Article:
Top 5 Bathroom Flooring Options

Top 5 Bathroom Flooring Options

Choosing the flooring for your bathroom is far different than choosing it for any other room in the house. Once you get past durability, style, and cost, you still have one very important factor to consider: large amounts of water!

Water is everywhere in your bathroom and will quickly ruin the wrong flooring. With that in mind, here are some flooring options to consider (best to worst):

1. Porcelain or Ceramic Tile

Porcelain tile is the best of all worlds for bathroom flooring: waterproof, stylish, and cost-effective.


With so many different types and styles, you can create the exact floor your dreaming of. You can even find ceramic tile that looks like wood or stone.

Individual tile comes in a wide variety of size and shapes, from square and rectangular to octagonal and hexagonal. Smaller mosaic tiles are pre-mounted on plastic mesh sheets, so you do not have to individually set each tile. With tinted grout, you can be even more creative.

Best of all, tile cleans up well and bravely resists even standing pools of water.


Like stone, tile is cold. As a solution, radiant or heated tiles can be laid underneath.

Wet tile is slippery. Texturing solves that problem. Smaller tiles are less slippery because more grout is used and the grout acts as a non-skid surface.

2. Vinyl Sheet, Plank, or Tile

With reasonable good looks and supreme practicality, vinyl has been a popular choice for bathroom flooring for decades.

Sheet vinyl flooring is your best option for wet bathrooms, like children's bathrooms or laundry rooms. Vinyl comes in large sizes and therefore can have as few as zero seams in a small bathroom. Luxury vinyl plank flooring, an increasingly popular choice, comes in narrow widths (about 5 inches) and long lengths (up to 48 inches).


Most vinyl flooring is very much a do-it-yourself job. Because vinyl is so popular, there are thousands of style options available.


Gapped and poorly laid seams are floor killers. Vinyl flooring is only as good as its seams.

Sheet vinyl is difficult for the do-it-yourselfer to install.

3. Natural Stone

Natural stone is a good choice for the bathroom, but only if you can afford it. There are few moisture problems with marble, granite, limestone, and the other stone flooring options.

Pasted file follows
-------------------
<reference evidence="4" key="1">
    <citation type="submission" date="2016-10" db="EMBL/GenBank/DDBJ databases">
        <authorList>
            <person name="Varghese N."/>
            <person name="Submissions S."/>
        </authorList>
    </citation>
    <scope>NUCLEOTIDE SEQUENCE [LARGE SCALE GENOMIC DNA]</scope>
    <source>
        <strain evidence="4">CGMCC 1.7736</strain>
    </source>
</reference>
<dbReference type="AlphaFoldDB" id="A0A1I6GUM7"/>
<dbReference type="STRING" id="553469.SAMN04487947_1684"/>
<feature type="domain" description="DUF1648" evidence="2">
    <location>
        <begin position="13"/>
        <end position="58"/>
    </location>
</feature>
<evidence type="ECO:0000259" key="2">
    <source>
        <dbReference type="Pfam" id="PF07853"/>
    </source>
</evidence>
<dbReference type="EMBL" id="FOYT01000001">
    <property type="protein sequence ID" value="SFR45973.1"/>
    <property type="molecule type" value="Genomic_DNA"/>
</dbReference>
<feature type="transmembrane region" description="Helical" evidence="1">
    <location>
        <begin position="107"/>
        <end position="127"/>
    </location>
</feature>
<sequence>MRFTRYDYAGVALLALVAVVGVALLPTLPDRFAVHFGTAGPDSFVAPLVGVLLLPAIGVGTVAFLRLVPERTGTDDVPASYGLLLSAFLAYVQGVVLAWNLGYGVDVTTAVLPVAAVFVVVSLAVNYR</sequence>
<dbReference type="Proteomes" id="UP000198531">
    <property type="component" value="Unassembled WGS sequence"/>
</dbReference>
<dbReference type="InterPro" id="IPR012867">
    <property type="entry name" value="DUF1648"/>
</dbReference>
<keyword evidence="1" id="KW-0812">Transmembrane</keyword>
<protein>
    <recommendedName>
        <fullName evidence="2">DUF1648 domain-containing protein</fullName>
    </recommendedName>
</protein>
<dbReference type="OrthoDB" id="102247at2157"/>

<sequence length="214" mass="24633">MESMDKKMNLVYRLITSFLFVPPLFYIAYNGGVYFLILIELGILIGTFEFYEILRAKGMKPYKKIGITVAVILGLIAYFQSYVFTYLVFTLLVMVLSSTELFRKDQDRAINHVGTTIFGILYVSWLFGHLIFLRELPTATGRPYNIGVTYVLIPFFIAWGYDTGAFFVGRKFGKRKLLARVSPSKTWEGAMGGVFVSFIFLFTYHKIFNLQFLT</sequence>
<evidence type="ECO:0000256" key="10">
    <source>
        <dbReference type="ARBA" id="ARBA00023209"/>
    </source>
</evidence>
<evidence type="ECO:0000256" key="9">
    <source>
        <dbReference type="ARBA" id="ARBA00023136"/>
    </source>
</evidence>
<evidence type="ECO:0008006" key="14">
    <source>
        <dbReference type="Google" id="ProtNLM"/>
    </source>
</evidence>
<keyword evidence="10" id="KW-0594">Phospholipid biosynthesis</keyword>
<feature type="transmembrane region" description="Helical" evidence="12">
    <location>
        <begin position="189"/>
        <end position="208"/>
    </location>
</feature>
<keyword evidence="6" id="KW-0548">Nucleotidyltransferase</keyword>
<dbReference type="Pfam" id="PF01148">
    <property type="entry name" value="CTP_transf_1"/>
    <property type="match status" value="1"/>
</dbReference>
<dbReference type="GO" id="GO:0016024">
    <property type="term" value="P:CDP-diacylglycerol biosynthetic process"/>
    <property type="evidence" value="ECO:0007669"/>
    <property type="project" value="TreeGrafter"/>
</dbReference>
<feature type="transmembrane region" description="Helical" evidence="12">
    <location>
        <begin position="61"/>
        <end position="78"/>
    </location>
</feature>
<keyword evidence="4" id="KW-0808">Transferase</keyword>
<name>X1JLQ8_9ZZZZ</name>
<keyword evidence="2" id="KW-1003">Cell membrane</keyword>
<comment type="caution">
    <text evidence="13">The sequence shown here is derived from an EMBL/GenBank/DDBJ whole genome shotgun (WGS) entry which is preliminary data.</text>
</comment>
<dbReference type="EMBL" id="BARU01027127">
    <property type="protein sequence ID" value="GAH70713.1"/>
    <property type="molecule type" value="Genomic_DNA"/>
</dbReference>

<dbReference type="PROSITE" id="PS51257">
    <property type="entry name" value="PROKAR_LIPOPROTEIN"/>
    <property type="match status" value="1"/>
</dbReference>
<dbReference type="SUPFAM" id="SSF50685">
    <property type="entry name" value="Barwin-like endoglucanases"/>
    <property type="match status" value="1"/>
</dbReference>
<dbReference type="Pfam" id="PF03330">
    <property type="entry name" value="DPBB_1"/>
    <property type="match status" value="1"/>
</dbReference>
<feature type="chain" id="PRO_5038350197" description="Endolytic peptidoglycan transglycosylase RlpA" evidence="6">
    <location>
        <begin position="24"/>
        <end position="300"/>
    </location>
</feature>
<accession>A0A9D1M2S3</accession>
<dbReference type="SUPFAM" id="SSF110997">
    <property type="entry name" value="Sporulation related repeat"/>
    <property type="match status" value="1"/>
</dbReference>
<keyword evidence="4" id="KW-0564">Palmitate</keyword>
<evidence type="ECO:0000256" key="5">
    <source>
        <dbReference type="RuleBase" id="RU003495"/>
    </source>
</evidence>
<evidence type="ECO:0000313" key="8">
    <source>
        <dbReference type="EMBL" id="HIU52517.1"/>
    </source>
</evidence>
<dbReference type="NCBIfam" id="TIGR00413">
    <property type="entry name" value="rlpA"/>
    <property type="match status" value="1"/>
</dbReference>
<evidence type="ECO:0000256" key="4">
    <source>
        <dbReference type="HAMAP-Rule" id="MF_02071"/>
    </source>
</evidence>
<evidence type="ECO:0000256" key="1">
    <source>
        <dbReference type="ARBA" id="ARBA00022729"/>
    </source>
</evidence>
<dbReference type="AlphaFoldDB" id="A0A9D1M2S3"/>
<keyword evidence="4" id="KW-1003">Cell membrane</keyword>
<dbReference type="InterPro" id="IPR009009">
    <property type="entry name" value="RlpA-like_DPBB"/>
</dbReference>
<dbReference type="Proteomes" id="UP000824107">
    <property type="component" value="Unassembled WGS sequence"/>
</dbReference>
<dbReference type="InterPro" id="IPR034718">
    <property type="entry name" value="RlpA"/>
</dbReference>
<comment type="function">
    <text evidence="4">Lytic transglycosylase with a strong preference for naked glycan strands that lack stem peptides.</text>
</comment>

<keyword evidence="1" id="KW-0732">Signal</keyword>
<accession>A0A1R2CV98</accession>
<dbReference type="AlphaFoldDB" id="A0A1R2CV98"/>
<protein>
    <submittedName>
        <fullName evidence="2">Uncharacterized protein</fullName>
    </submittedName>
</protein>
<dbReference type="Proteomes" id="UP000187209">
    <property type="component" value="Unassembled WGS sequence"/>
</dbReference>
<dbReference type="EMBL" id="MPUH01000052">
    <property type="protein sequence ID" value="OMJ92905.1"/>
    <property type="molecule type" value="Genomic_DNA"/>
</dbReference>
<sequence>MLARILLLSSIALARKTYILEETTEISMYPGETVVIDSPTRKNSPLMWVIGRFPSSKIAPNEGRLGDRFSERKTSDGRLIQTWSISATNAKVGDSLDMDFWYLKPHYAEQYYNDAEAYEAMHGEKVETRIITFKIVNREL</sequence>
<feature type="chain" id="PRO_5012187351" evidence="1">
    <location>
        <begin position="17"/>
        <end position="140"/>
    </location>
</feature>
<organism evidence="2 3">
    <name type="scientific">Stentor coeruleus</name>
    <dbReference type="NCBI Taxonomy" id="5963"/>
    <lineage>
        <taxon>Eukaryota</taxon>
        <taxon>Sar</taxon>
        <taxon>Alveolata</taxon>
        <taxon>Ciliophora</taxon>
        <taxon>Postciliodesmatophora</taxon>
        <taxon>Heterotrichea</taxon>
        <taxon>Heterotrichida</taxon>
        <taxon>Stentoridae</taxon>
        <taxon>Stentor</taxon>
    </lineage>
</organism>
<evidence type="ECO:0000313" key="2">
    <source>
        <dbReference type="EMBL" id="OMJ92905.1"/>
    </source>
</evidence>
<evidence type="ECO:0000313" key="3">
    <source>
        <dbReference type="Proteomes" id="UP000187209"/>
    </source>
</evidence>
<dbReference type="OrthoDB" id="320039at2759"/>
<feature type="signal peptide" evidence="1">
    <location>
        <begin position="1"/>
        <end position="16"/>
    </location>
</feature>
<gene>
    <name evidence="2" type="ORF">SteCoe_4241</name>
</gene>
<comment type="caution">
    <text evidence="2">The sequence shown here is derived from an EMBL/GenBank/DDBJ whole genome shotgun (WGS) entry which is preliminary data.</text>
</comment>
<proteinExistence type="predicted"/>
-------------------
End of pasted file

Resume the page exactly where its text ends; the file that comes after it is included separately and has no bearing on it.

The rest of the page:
Natural stone is hard, durable, and aesthetically pleasing. Stone flooring returns excellent resale value.


Stone flooring can be cold and slippery. Coldness can be solved by installing radiant heating. The slip factor can be mitigated by having the stone textured with sandblasting or by purchasing naturally textured stone, such as slate.

Real stone flooring is by far your most expensive flooring option.

4. Engineered Wood

Engineered wood is better than solid wood under high moisture conditions due to its dimensional stability.


Engineered wood has a plywood base that holds up well against moisture. It looks like authentic wood because the top layer is in fact real wood.

If you want the natural wood look, engineered wood is the best choice.


Any type of wood product, no matter how well protected, is prone to damage in bathrooms. 

5. Laminate Flooring

Surprisingly, laminate flooring is a better bathroom flooring choice than solid hardwood. Laminate flooring is no more than resin-impregnated paper atop a wood chip base. The surface of laminate plank is actually a photograph of oak, cherry, slate, marble, or any other wood or stone. On top is a clear coat called the wear layer, which is amazingly strong. 


Laminate can work in bathrooms if you take care to protect the wood base from moisture. With tight seams between the planks, it is difficult for moisture to work its way downward.

Laminate is easy to clean.


Laminate still has a wood chip base. If it comes into contact with moisture, it will expand and bubble, and the only way to fix it is to tear it out.

Truly waterproof laminate flooring is an idea that has not yet come to fruition even though several manufacturers have tried.

The Worst Bathroom Flooring Options

Solid Hardwood

Except for its top coating, solid hardwood has no protection against moisture. Even the smallest amount of moisture that works its way into the wood will eventually rot it out. 

Hardwood looks great and feels warm under your feet. If you absolutely do want solid hardwood in your bathroom, make sure it is perfectly installed, with zero gaps for moisture. This means hiring professionals to install. It also means site-finishing your hardwood by flooding the seams between the boards with coating, effectively blocking moisture migration from the top side.


Carpeting retains moisture for quite long and dries out slowly. This makes carpeting a bad (very bad!) flooring choice for bathrooms.


Bathroom Vanities by Virta